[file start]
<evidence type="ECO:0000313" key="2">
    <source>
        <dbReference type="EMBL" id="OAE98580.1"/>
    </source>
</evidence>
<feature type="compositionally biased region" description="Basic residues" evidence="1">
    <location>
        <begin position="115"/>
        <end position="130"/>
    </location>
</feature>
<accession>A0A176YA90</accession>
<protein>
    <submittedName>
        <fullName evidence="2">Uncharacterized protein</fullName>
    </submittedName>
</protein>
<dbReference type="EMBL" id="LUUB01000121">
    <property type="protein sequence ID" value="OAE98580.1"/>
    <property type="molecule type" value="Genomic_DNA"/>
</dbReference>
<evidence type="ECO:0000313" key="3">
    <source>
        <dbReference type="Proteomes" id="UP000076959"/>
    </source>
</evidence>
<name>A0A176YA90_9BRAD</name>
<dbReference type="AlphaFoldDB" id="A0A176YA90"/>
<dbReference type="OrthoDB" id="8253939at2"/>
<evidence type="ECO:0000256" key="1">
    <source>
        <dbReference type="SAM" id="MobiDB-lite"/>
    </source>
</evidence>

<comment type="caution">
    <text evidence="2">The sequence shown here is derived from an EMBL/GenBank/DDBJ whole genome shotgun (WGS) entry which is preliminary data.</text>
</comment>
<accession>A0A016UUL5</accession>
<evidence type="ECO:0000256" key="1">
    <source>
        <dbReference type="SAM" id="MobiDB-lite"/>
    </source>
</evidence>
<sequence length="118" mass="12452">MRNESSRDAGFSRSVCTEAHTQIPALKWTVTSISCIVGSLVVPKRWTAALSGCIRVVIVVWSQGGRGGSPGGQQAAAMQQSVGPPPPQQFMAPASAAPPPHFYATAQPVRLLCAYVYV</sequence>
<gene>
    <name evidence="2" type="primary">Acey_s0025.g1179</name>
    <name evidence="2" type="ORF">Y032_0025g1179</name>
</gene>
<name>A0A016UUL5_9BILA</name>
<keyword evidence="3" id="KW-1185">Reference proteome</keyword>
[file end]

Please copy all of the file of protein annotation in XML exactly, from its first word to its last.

<evidence type="ECO:0000313" key="2">
    <source>
        <dbReference type="EMBL" id="OAE98580.1"/>
    </source>
</evidence>
<feature type="compositionally biased region" description="Basic residues" evidence="1">
    <location>
        <begin position="115"/>
        <end position="130"/>
    </location>
</feature>
<accession>A0A176YA90</accession>
<protein>
    <submittedName>
        <fullName evidence="2">Uncharacterized protein</fullName>
    </submittedName>
</protein>
<dbReference type="EMBL" id="LUUB01000121">
    <property type="protein sequence ID" value="OAE98580.1"/>
    <property type="molecule type" value="Genomic_DNA"/>
</dbReference>
<evidence type="ECO:0000313" key="3">
    <source>
        <dbReference type="Proteomes" id="UP000076959"/>
    </source>
</evidence>
<name>A0A176YA90_9BRAD</name>
<dbReference type="AlphaFoldDB" id="A0A176YA90"/>
<dbReference type="OrthoDB" id="8253939at2"/>
<evidence type="ECO:0000256" key="1">
    <source>
        <dbReference type="SAM" id="MobiDB-lite"/>
    </source>
</evidence>

<comment type="caution">
    <text evidence="2">The sequence shown here is derived from an EMBL/GenBank/DDBJ whole genome shotgun (WGS) entry which is preliminary data.</text>
</comment>
<accession>A0A016UUL5</accession>
<evidence type="ECO:0000256" key="1">
    <source>
        <dbReference type="SAM" id="MobiDB-lite"/>
    </source>
</evidence>
<sequence length="118" mass="12452">MRNESSRDAGFSRSVCTEAHTQIPALKWTVTSISCIVGSLVVPKRWTAALSGCIRVVIVVWSQGGRGGSPGGQQAAAMQQSVGPPPPQQFMAPASAAPPPHFYATAQPVRLLCAYVYV</sequence>
<gene>
    <name evidence="2" type="primary">Acey_s0025.g1179</name>
    <name evidence="2" type="ORF">Y032_0025g1179</name>
</gene>
<name>A0A016UUL5_9BILA</name>
<keyword evidence="3" id="KW-1185">Reference proteome</keyword>